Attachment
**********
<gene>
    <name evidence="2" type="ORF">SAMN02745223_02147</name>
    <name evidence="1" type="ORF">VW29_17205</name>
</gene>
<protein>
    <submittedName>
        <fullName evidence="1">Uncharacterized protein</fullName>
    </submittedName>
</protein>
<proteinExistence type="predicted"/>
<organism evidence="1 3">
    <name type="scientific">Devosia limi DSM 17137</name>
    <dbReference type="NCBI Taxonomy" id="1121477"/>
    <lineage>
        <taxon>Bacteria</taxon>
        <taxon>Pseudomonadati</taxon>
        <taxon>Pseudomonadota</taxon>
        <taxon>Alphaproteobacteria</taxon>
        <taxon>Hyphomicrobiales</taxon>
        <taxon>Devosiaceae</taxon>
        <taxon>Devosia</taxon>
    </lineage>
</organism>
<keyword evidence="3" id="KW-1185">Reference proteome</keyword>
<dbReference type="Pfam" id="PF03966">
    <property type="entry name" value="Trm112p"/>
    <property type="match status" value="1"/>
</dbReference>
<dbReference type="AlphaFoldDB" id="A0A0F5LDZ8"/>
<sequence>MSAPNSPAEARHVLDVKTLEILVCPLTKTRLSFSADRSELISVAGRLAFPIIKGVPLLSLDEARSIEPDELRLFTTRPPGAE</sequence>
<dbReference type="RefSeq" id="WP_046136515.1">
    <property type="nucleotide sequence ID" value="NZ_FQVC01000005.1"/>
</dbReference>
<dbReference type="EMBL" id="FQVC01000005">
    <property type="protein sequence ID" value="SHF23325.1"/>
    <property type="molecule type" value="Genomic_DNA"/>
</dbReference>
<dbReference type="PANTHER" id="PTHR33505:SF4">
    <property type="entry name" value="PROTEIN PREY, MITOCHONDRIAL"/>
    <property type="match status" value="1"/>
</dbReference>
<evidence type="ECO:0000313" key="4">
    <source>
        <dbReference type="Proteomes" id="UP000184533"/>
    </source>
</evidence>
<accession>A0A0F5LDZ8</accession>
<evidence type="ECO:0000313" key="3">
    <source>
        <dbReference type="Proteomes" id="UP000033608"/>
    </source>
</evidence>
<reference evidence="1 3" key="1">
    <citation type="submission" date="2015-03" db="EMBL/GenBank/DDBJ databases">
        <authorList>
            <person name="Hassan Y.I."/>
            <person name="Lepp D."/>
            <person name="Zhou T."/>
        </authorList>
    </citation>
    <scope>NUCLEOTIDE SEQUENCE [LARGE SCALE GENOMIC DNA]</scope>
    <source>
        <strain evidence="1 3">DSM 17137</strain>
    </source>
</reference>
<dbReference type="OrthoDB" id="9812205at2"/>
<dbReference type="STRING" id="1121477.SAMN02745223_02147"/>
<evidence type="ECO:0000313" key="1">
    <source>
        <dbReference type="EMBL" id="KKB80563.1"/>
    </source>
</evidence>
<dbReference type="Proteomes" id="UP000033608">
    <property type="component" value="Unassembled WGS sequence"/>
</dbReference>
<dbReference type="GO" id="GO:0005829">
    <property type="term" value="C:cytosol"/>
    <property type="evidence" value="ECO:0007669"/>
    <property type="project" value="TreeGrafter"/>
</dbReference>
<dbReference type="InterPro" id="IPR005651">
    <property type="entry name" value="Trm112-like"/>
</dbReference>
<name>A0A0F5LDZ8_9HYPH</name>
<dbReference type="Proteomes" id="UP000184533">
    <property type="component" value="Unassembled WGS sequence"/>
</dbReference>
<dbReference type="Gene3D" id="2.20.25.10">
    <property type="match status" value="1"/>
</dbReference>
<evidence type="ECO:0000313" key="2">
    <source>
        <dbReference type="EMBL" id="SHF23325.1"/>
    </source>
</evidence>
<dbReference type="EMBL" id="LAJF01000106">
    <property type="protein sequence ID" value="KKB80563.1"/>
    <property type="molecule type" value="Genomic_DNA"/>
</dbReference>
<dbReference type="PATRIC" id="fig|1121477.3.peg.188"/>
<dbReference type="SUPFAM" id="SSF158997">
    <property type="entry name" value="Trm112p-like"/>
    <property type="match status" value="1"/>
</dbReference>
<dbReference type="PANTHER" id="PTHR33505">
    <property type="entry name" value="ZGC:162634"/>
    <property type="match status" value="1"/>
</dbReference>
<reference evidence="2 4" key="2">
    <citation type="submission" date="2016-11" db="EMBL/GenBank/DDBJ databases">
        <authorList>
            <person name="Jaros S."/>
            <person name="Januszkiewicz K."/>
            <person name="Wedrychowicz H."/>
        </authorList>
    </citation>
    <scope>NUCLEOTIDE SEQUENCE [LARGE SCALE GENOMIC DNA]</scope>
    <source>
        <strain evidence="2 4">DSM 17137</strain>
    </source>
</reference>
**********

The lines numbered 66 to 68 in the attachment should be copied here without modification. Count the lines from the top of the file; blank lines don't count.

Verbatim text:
<dbReference type="OrthoDB" id="9812205at2"/>
<dbReference type="STRING" id="1121477.SAMN02745223_02147"/>
<evidence type="ECO:0000313" key="1">